To a degree, anything that floats, shares somethings in common.

Sometimes the only thing holding back water on old steel boats is a layer of rusty paint. Buyer beware.
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Old 11-12-2012, 16:31   #4
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Re: Trying to get afloat

On the Cheasapeake Bay and rivers there are very few marinas to live on a houseboat. That out of the way. Look for dealers of new houseboats on the Bay. Gibson has dealers. Does the boat have gas or diesel engines? Is it wet inside? There are a few insurance companies which will insure liveaboard, many do not. The Bay is not a lake. There are some houseboats that would be nice to live on. You get what you pay for, more so in a houseboat than a sailboat. I have looked at houseboats, and still consider one a choice for living quarters, while I sail my sailboat.
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Old 11-12-2012, 16:58   #5
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I knew two people that own River Queens and both were rust buckets. Not very sea worthy for the bay either.
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Old 11-12-2012, 19:56   #6
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Saw a river queen a few years back, a freshwater boat & it had already had the hull re-skinned. It was a late 60s early 70s model, if you must have a metal houseboat look into Kingscraft their aluminum, other than that a Gibson as suggested in a earlier post may be better than either in saltwater.
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Old 12-12-2012, 06:07   #7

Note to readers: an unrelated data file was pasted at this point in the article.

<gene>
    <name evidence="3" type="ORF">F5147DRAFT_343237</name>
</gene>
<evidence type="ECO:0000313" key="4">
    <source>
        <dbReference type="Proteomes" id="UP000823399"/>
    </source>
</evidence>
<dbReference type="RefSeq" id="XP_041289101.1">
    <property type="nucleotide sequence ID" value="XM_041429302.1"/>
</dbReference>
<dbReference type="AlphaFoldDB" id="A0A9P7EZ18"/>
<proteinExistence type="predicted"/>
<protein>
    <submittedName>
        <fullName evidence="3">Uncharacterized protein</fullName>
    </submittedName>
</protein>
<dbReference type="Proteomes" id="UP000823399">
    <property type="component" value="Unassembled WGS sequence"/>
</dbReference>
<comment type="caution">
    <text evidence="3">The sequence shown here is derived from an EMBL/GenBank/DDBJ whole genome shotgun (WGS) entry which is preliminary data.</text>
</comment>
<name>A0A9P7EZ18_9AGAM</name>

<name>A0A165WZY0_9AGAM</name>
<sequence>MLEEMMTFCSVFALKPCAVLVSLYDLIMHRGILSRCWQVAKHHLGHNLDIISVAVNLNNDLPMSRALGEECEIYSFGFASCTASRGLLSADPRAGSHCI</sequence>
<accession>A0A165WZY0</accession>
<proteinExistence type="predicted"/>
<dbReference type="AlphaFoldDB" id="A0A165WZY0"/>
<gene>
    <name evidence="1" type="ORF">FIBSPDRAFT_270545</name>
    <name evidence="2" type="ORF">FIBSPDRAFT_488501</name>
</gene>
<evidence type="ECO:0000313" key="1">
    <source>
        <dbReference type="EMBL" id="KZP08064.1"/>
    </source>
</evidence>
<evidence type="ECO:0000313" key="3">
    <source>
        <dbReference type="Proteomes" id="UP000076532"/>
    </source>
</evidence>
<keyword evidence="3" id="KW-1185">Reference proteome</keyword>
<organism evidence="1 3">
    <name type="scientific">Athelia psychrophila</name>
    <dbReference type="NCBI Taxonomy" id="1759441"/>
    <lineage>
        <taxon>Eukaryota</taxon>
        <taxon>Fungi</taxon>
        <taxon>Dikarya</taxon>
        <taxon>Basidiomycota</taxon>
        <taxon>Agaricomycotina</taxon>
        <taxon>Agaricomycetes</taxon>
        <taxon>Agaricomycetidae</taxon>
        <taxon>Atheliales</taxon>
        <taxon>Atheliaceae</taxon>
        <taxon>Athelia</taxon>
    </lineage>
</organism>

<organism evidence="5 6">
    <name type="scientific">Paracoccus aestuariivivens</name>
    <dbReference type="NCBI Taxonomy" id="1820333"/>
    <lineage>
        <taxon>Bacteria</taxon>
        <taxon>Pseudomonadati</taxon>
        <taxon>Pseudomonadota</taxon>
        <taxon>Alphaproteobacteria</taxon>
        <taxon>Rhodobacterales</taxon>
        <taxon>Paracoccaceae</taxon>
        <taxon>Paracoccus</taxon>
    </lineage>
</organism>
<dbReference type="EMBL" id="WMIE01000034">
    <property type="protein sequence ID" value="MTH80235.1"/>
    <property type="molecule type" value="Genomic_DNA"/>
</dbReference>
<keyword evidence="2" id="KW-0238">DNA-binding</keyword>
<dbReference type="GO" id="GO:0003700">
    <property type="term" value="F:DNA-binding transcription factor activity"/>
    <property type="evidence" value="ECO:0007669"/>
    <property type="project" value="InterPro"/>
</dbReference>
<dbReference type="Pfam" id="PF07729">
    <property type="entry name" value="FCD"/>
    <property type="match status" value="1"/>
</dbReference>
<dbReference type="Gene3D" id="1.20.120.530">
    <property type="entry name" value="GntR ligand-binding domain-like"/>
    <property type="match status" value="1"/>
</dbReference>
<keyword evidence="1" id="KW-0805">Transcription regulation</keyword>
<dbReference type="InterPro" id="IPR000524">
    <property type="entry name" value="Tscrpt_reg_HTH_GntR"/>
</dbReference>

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Re: Trying to get afloat

Google ? ➥ https://www.google.ca/search?q=River...ient=firefox-a
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Old 12-12-2012, 06:23   #8
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Re: Trying to get afloat

Also you should be aware that often the worst rust problems on a steel boat are on the inside of the hull where it's harder to see. Look under the floor boards, down in the engine room, any place that you can access the inside of the hull and check closely in any holes, cracks, joints, next to framing and such.
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Old 12-12-2012, 06:59   #9
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Re: Trying to get afloat

Quote:
Originally Posted by GordMay View Post
Sorry if I seemed a little brusque or abrupt.
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Old 12-12-2012, 15:27   #10
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Re: Trying to get afloat

I would be concerned that placing an old steel houseboat on a tractor-trailer bed and trucking from Michigan to Maryland will result in the receipt of a boat with broken seams and holes. In addition to the shipping charges you may lose what little value was present in the boat. There are many opportunities to spend the 15K in the Chesapeake and have something with less risk for loss. I think you can get far more reliability for your money buying fiberglass and local. Solomons has a lot to offer on the used market on the Patuxent.